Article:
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A 50-year-old woman with no cardiovascular risk factors was evaluated for easy fatigability and progressive dyspnoea on exertion for the last 1 year. Cardiac auscultation revealed a normal first heart sound, an ejection systolic murmur at the upper left sternal border and wide and fixed splitting of the second heart sound. The ECG demonstrated sinus rhythm, incomplete right bundle branch block (RBBB) and ‘crochetage’ sign (notch near the apex of the R wave) in inferior limb leads (figure 1). There was evidence of cardiomegaly, dilated main pulmonary artery and pulmonary plethora on the chest X-ray. Atrial septal defect (ASD) was suspected and two-dimensional transthoracic echocardiography (TTE) subsequently confirmed the presence of a large ostium secundum ASD with right ventricular volume overload. There was mild tricuspid regurgitation and the estimated right ventricular systolic pressure was 38 mm Hg. Transoesophageal echocardiography established the presence of an 18 mm ostium secundum ASD with adequate margins and normal pulmonary venous drainage. The calculated Qp/Qs was 3.0 on cardiac catheterisation study. Coronary angiography displayed normal epicardial coronary arteries. She underwent successful device closure using a size 24 mm Cocoon Septal Occluder (Vascular Innovations Co., Thailand). Two months after the procedure, the ECG showed disappearance of crochetage on R wave with persistent incomplete RBBB pattern. The TTE revealed the device in situ and no evidence of any residual shunt or right ventricular volume overload.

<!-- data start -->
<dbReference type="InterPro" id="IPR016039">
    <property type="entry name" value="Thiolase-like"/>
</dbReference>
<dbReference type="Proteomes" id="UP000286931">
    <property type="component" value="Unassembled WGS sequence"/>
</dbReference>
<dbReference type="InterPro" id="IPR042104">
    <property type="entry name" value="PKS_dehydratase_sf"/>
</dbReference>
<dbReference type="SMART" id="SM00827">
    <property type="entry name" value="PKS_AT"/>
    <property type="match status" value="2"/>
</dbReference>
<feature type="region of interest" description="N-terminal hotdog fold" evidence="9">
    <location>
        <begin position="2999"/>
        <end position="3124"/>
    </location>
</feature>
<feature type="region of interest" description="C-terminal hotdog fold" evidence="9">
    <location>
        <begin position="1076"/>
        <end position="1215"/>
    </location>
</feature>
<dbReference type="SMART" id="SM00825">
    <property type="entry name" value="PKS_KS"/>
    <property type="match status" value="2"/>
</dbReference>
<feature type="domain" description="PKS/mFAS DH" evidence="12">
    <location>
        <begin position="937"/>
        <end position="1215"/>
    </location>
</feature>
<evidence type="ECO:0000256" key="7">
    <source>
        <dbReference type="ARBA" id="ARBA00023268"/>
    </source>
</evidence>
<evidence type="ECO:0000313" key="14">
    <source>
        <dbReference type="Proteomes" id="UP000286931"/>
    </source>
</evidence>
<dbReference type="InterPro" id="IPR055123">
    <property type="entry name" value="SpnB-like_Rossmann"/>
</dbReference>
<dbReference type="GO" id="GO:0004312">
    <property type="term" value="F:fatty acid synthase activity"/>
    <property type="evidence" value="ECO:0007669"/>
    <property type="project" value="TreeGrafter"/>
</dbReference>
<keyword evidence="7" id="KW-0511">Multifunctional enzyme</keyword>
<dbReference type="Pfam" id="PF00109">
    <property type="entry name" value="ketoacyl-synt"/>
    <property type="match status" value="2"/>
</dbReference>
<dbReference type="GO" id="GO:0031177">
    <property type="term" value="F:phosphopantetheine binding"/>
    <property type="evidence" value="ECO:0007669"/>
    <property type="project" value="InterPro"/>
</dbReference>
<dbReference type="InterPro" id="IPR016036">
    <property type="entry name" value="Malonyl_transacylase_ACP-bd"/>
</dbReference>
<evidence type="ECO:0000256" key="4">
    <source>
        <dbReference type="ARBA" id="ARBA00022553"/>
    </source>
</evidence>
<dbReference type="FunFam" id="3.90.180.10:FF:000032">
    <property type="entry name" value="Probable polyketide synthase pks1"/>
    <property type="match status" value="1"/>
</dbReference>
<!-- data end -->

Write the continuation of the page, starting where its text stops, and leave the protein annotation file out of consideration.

Crochetage is independent of the incomplete RBBB pattern, but when RBBB occurs with crochetage in all inferior limb leads, as in this index case, the specificity of the ECG diagnosis of ASD is remarkably high.1 Although crochetage has been correlated with shunt severity, the pattern has been reported with a patent foramen ovale (PFO) and has been suggested as an ECG marker of a PFO associated with ischaemic embolic stroke.2
A notch near the apex of the R wave in inferior limb leads of ostium secundum atrial septal defects has been called ‘crochetage’ because the notch resembles the work of a crochet needle.1
Its incidence increases with larger anatomical defect or greater left-to-right shunt even in the presence of pulmonary hypertension.1
Early disappearance of this pattern was observed in 35.1% of the operated-on patients although the right bundle branch block pattern persisted.1
Competing interests None declared.
Patient consent Obtained.
Provenance and peer review Not commissioned; externally peer reviewed.
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